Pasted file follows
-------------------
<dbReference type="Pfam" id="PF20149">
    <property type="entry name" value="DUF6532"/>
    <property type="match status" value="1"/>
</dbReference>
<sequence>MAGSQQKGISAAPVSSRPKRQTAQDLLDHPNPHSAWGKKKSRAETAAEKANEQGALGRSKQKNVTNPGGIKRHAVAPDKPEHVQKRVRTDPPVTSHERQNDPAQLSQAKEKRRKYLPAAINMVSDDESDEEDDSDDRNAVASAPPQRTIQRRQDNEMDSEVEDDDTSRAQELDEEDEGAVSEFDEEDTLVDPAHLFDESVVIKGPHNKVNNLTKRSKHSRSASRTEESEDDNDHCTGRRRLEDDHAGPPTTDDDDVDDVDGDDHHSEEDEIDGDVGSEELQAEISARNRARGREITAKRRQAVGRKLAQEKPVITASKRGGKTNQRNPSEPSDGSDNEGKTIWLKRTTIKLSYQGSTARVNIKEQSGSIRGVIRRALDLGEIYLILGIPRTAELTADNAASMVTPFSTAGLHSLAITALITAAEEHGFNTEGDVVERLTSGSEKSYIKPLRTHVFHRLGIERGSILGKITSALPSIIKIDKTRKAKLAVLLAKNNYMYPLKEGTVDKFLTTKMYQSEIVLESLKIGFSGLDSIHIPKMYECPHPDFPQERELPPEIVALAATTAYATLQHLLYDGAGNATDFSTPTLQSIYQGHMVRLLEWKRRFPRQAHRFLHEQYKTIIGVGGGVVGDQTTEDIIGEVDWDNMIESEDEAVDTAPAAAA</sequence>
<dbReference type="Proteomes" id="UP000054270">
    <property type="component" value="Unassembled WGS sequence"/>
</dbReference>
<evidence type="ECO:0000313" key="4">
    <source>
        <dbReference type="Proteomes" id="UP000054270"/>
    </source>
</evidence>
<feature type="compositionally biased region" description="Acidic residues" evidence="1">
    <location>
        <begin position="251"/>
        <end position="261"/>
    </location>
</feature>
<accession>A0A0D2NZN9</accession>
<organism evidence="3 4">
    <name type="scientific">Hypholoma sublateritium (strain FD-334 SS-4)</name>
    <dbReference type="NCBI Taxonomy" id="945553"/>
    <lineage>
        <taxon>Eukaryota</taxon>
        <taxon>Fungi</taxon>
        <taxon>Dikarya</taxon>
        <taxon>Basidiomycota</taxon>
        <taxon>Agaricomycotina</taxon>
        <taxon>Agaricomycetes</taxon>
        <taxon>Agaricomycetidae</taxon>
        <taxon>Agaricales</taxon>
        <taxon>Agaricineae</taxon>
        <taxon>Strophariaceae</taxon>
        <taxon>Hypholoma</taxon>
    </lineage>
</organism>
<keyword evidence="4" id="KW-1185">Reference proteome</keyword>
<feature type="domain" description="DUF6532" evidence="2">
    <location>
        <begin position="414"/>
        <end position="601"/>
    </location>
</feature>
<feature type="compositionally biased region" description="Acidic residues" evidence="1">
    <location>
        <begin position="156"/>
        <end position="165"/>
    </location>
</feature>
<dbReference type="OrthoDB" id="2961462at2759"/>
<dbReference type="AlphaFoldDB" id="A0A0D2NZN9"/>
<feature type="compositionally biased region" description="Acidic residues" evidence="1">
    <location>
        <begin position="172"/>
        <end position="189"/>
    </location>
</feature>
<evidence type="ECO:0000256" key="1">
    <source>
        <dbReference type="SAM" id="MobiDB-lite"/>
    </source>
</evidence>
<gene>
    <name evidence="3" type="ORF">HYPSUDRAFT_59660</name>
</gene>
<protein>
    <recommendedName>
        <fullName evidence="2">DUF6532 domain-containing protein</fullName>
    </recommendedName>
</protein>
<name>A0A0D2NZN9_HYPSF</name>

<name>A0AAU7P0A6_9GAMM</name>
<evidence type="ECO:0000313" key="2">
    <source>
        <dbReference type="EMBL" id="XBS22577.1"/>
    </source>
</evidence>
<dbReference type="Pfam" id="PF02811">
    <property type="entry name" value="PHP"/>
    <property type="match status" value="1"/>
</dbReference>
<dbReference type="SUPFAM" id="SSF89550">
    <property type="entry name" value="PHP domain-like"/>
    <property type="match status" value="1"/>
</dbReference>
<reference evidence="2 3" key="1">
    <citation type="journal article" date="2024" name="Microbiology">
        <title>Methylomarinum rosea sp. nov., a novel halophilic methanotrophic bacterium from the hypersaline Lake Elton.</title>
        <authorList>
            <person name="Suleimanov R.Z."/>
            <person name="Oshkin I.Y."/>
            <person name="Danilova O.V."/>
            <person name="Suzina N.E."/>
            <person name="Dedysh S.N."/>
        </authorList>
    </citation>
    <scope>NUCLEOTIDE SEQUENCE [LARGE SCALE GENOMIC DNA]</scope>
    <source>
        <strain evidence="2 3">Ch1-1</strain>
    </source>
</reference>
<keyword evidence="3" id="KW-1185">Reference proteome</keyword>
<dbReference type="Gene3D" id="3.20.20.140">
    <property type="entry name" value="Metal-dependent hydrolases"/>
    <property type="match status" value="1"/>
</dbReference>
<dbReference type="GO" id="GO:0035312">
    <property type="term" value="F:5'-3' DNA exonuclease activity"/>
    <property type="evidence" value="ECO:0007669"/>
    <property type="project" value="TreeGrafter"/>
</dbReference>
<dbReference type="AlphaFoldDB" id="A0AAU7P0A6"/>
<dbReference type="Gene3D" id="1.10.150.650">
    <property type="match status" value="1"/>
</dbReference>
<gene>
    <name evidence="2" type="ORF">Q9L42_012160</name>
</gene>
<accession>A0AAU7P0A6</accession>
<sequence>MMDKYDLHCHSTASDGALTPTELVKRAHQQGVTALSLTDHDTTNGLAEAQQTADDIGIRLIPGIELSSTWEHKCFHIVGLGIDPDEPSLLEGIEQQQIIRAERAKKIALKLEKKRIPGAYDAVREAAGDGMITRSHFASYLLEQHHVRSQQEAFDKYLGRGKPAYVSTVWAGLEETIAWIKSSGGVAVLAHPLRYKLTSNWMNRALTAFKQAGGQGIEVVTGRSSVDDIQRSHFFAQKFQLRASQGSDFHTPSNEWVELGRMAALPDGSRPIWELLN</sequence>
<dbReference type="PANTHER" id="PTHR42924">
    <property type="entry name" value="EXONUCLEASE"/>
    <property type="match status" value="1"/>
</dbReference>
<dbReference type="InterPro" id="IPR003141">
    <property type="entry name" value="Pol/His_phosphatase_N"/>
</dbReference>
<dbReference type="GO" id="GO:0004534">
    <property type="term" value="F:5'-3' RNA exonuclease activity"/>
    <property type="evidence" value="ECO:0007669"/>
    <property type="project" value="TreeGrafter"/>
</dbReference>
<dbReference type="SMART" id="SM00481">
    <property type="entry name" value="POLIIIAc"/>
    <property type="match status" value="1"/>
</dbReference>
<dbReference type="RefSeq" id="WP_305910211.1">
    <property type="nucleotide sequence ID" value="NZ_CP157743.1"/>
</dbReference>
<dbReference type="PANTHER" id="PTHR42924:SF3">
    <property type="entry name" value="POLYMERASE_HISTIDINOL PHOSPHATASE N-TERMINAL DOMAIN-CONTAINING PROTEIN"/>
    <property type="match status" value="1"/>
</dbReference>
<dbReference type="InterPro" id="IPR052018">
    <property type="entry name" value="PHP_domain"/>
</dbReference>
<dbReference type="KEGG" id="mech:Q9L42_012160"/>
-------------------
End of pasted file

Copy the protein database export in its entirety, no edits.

<dbReference type="Pfam" id="PF20149">
    <property type="entry name" value="DUF6532"/>
    <property type="match status" value="1"/>
</dbReference>
<sequence>MAGSQQKGISAAPVSSRPKRQTAQDLLDHPNPHSAWGKKKSRAETAAEKANEQGALGRSKQKNVTNPGGIKRHAVAPDKPEHVQKRVRTDPPVTSHERQNDPAQLSQAKEKRRKYLPAAINMVSDDESDEEDDSDDRNAVASAPPQRTIQRRQDNEMDSEVEDDDTSRAQELDEEDEGAVSEFDEEDTLVDPAHLFDESVVIKGPHNKVNNLTKRSKHSRSASRTEESEDDNDHCTGRRRLEDDHAGPPTTDDDDVDDVDGDDHHSEEDEIDGDVGSEELQAEISARNRARGREITAKRRQAVGRKLAQEKPVITASKRGGKTNQRNPSEPSDGSDNEGKTIWLKRTTIKLSYQGSTARVNIKEQSGSIRGVIRRALDLGEIYLILGIPRTAELTADNAASMVTPFSTAGLHSLAITALITAAEEHGFNTEGDVVERLTSGSEKSYIKPLRTHVFHRLGIERGSILGKITSALPSIIKIDKTRKAKLAVLLAKNNYMYPLKEGTVDKFLTTKMYQSEIVLESLKIGFSGLDSIHIPKMYECPHPDFPQERELPPEIVALAATTAYATLQHLLYDGAGNATDFSTPTLQSIYQGHMVRLLEWKRRFPRQAHRFLHEQYKTIIGVGGGVVGDQTTEDIIGEVDWDNMIESEDEAVDTAPAAAA</sequence>
<dbReference type="Proteomes" id="UP000054270">
    <property type="component" value="Unassembled WGS sequence"/>
</dbReference>
<evidence type="ECO:0000313" key="4">
    <source>
        <dbReference type="Proteomes" id="UP000054270"/>
    </source>
</evidence>
<feature type="compositionally biased region" description="Acidic residues" evidence="1">
    <location>
        <begin position="251"/>
        <end position="261"/>
    </location>
</feature>
<accession>A0A0D2NZN9</accession>
<organism evidence="3 4">
    <name type="scientific">Hypholoma sublateritium (strain FD-334 SS-4)</name>
    <dbReference type="NCBI Taxonomy" id="945553"/>
    <lineage>
        <taxon>Eukaryota</taxon>
        <taxon>Fungi</taxon>
        <taxon>Dikarya</taxon>
        <taxon>Basidiomycota</taxon>
        <taxon>Agaricomycotina</taxon>
        <taxon>Agaricomycetes</taxon>
        <taxon>Agaricomycetidae</taxon>
        <taxon>Agaricales</taxon>
        <taxon>Agaricineae</taxon>
        <taxon>Strophariaceae</taxon>
        <taxon>Hypholoma</taxon>
    </lineage>
</organism>
<keyword evidence="4" id="KW-1185">Reference proteome</keyword>
<feature type="domain" description="DUF6532" evidence="2">
    <location>
        <begin position="414"/>
        <end position="601"/>
    </location>
</feature>
<feature type="compositionally biased region" description="Acidic residues" evidence="1">
    <location>
        <begin position="156"/>
        <end position="165"/>
    </location>
</feature>
<dbReference type="OrthoDB" id="2961462at2759"/>
<dbReference type="AlphaFoldDB" id="A0A0D2NZN9"/>
<feature type="compositionally biased region" description="Acidic residues" evidence="1">
    <location>
        <begin position="172"/>
        <end position="189"/>
    </location>
</feature>
<evidence type="ECO:0000256" key="1">
    <source>
        <dbReference type="SAM" id="MobiDB-lite"/>
    </source>
</evidence>
<gene>
    <name evidence="3" type="ORF">HYPSUDRAFT_59660</name>
</gene>
<protein>
    <recommendedName>
        <fullName evidence="2">DUF6532 domain-containing protein</fullName>
    </recommendedName>
</protein>
<name>A0A0D2NZN9_HYPSF</name>

<name>A0AAU7P0A6_9GAMM</name>
<evidence type="ECO:0000313" key="2">
    <source>
        <dbReference type="EMBL" id="XBS22577.1"/>
    </source>
</evidence>
<dbReference type="Pfam" id="PF02811">
    <property type="entry name" value="PHP"/>
    <property type="match status" value="1"/>
</dbReference>
<dbReference type="SUPFAM" id="SSF89550">
    <property type="entry name" value="PHP domain-like"/>
    <property type="match status" value="1"/>
</dbReference>
<reference evidence="2 3" key="1">
    <citation type="journal article" date="2024" name="Microbiology">
        <title>Methylomarinum rosea sp. nov., a novel halophilic methanotrophic bacterium from the hypersaline Lake Elton.</title>
        <authorList>
            <person name="Suleimanov R.Z."/>
            <person name="Oshkin I.Y."/>
            <person name="Danilova O.V."/>
            <person name="Suzina N.E."/>
            <person name="Dedysh S.N."/>
        </authorList>
    </citation>
    <scope>NUCLEOTIDE SEQUENCE [LARGE SCALE GENOMIC DNA]</scope>
    <source>
        <strain evidence="2 3">Ch1-1</strain>
    </source>
</reference>
<keyword evidence="3" id="KW-1185">Reference proteome</keyword>
<dbReference type="Gene3D" id="3.20.20.140">
    <property type="entry name" value="Metal-dependent hydrolases"/>
    <property type="match status" value="1"/>
</dbReference>
<dbReference type="GO" id="GO:0035312">
    <property type="term" value="F:5'-3' DNA exonuclease activity"/>
    <property type="evidence" value="ECO:0007669"/>
    <property type="project" value="TreeGrafter"/>
</dbReference>
<dbReference type="AlphaFoldDB" id="A0AAU7P0A6"/>
<dbReference type="Gene3D" id="1.10.150.650">
    <property type="match status" value="1"/>
</dbReference>
<gene>
    <name evidence="2" type="ORF">Q9L42_012160</name>
</gene>
<accession>A0AAU7P0A6</accession>
<sequence>MMDKYDLHCHSTASDGALTPTELVKRAHQQGVTALSLTDHDTTNGLAEAQQTADDIGIRLIPGIELSSTWEHKCFHIVGLGIDPDEPSLLEGIEQQQIIRAERAKKIALKLEKKRIPGAYDAVREAAGDGMITRSHFASYLLEQHHVRSQQEAFDKYLGRGKPAYVSTVWAGLEETIAWIKSSGGVAVLAHPLRYKLTSNWMNRALTAFKQAGGQGIEVVTGRSSVDDIQRSHFFAQKFQLRASQGSDFHTPSNEWVELGRMAALPDGSRPIWELLN</sequence>
<dbReference type="PANTHER" id="PTHR42924">
    <property type="entry name" value="EXONUCLEASE"/>
    <property type="match status" value="1"/>
</dbReference>
<dbReference type="InterPro" id="IPR003141">
    <property type="entry name" value="Pol/His_phosphatase_N"/>
</dbReference>
<dbReference type="GO" id="GO:0004534">
    <property type="term" value="F:5'-3' RNA exonuclease activity"/>
    <property type="evidence" value="ECO:0007669"/>
    <property type="project" value="TreeGrafter"/>
</dbReference>
<dbReference type="SMART" id="SM00481">
    <property type="entry name" value="POLIIIAc"/>
    <property type="match status" value="1"/>
</dbReference>
<dbReference type="RefSeq" id="WP_305910211.1">
    <property type="nucleotide sequence ID" value="NZ_CP157743.1"/>
</dbReference>
<dbReference type="PANTHER" id="PTHR42924:SF3">
    <property type="entry name" value="POLYMERASE_HISTIDINOL PHOSPHATASE N-TERMINAL DOMAIN-CONTAINING PROTEIN"/>
    <property type="match status" value="1"/>
</dbReference>
<dbReference type="InterPro" id="IPR052018">
    <property type="entry name" value="PHP_domain"/>
</dbReference>
<dbReference type="KEGG" id="mech:Q9L42_012160"/>